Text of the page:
The Republican Party has backed itself into a difficult corner. They have pivoted from being a right of center party to a right wing populist party and have elevated running interference for a corrupt, incompetent grifter to its central value. As the Republican Party leadership has wholeheartedly committed itself to defending Donald Trump against a battery of charges regarding his relationship with Moscow, unethical behavior and sexual predation-charges that are extremely difficult to ignore or deny-they have sacrificed their future for short term survival.
The problem this creates for the Republican Party is that with the passage of time they will become even more unpopular and unmoored from the conservative principles that once defined their party. This problem is exacerbated by a battery of issue positions, most notably on the environment, but also on guns, that are out of step with the American people and even with the rest of the global conservative, or even populist, movement. For example, no other major political party in the democratic world denies the reality of climate change. Over the last two decades or so, the Republican Party has been captured by its right flank, which has contributed both to the nomination of a candidate like Trump in 2016, whose anger and racial resentment, more accurately, racism, resonated so deeply with that base, as well as to positions that are untenable, grounded in fantasy and not popular with the American people.
There is space for a conservative party in American politics that could capture the center right, much of the center and, while not exciting the right wing base, would still get most of their votes. It is not hard to imagine the positions that party might have: a belief in low taxes and limited spending; an approach to issues of tolerance and diversity that while not overtly racist would not embrace pro-active solutions or see much need to address these problems, support for police and law enforcement, a commitment to innovative market-based solutions to climate change and conservative positions on many social issues, but not much emphasis on those issues. This party would be more rational, even saner, than today’s Republican Party, but would be distinctly conservative.
This vision of the Republican Party will not win out in 2020, but it is always good to start long term projects sooner rather than later. This is where Michael Bloomberg comes into the picture. The former three term New York City mayor has pledged to spend enormous amounts of money to defeat Donald Trump in 2020. He has also more than hinted that he might enter the Democratic primary. The latter action would not be a very effective way to achieve the former goal. Bloomberg is unlikely to win the Democratic nomination because, despite, and because of, his extraordinary wealth, he does not resonate with the progressives and people of color that make up so much of the Democratic primary electorate. For these same reasons, as well as the challenges he will face reaching white working class voters, Bloomberg would not be as strong general election candidate against Trump as so many white professionals seem to think.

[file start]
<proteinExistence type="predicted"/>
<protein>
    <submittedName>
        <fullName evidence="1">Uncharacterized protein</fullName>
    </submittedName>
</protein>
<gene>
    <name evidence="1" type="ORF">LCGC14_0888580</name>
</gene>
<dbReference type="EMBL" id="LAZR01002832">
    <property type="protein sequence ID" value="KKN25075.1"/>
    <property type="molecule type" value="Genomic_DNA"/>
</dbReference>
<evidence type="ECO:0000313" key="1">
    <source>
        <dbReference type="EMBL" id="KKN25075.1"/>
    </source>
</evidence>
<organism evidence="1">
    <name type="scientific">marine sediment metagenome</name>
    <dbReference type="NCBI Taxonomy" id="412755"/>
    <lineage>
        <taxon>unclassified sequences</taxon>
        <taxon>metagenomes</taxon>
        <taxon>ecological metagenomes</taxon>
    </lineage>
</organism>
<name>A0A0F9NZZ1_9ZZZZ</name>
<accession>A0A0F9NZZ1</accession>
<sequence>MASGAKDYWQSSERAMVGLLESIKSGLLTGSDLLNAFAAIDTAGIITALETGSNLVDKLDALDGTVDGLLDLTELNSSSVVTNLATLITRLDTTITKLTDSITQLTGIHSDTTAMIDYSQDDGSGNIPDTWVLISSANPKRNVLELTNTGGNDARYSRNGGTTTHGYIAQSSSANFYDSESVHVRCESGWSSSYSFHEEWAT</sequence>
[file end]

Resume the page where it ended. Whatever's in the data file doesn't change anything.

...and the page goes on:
The place where Bloomberg could make an enormous impact is in the Republican primary. Bloomberg is no longer a Republican, but won his first two mayoral terms as a member of that party. If he were challenge Trump from within the Republican Party, Bloomberg would probably not win, but could badly damage Trump while helping to reframe the GOP as a viable conservative party for the 21stcentury. The contrast between Bloomberg and Trump is stark and would appeal to moderate and business oriented Republicans. Unlike Trump, Bloomberg made his money himself, is not dogged by charges of criminal and unethical behavior throughout his professional life and is able to speak and think clearly about policies. His record as mayor of New York, while viewed negatively by many Democrats who were not happy with his commitment to stop and frisk policies and his focus on wealthy New Yorkers above others, is almost universally lauded by Republicans, including many who either live in New York or visited the city during his tenure as mayor. Moreover, is positions on business, taxes and spending are much more suited to today’s Republican than Democratic Party.
Bloomberg’s very large contributions to organizations fighting climate change and advocating reasonable gun laws are very laudable, but would hurt him badly in a Republican primary. Those actions combined with Trump’s enduring popularity among Republicans would make it almost impossible for Bloomberg to defeat Trump. However, it is also likely that Bloomberg will poll better against Democratic challengers than Trump as the latter’s popularity has not grown beyond his base in the last two years. This could buoy Bloomberg’s Republican primary campaign as well.
By running in the Republican primary, Bloomberg would be able to force Trump to campaign and to answer charges from somebody who is viewed not as a fiery liberal, like almost the entire Democratic field, but from an older white businessman. Keeping that political heat on Trump for the first half of 2020 would further weaken the incumbent President going into the election. It would also present a new vision for the Republican Party, one that is largely true to the economic principles that have always been at its core, but that is not dominated by the magical thinking of tea partiers, climate change deniers and religious fundamentalists.
Photo: cc/United States Naval Academy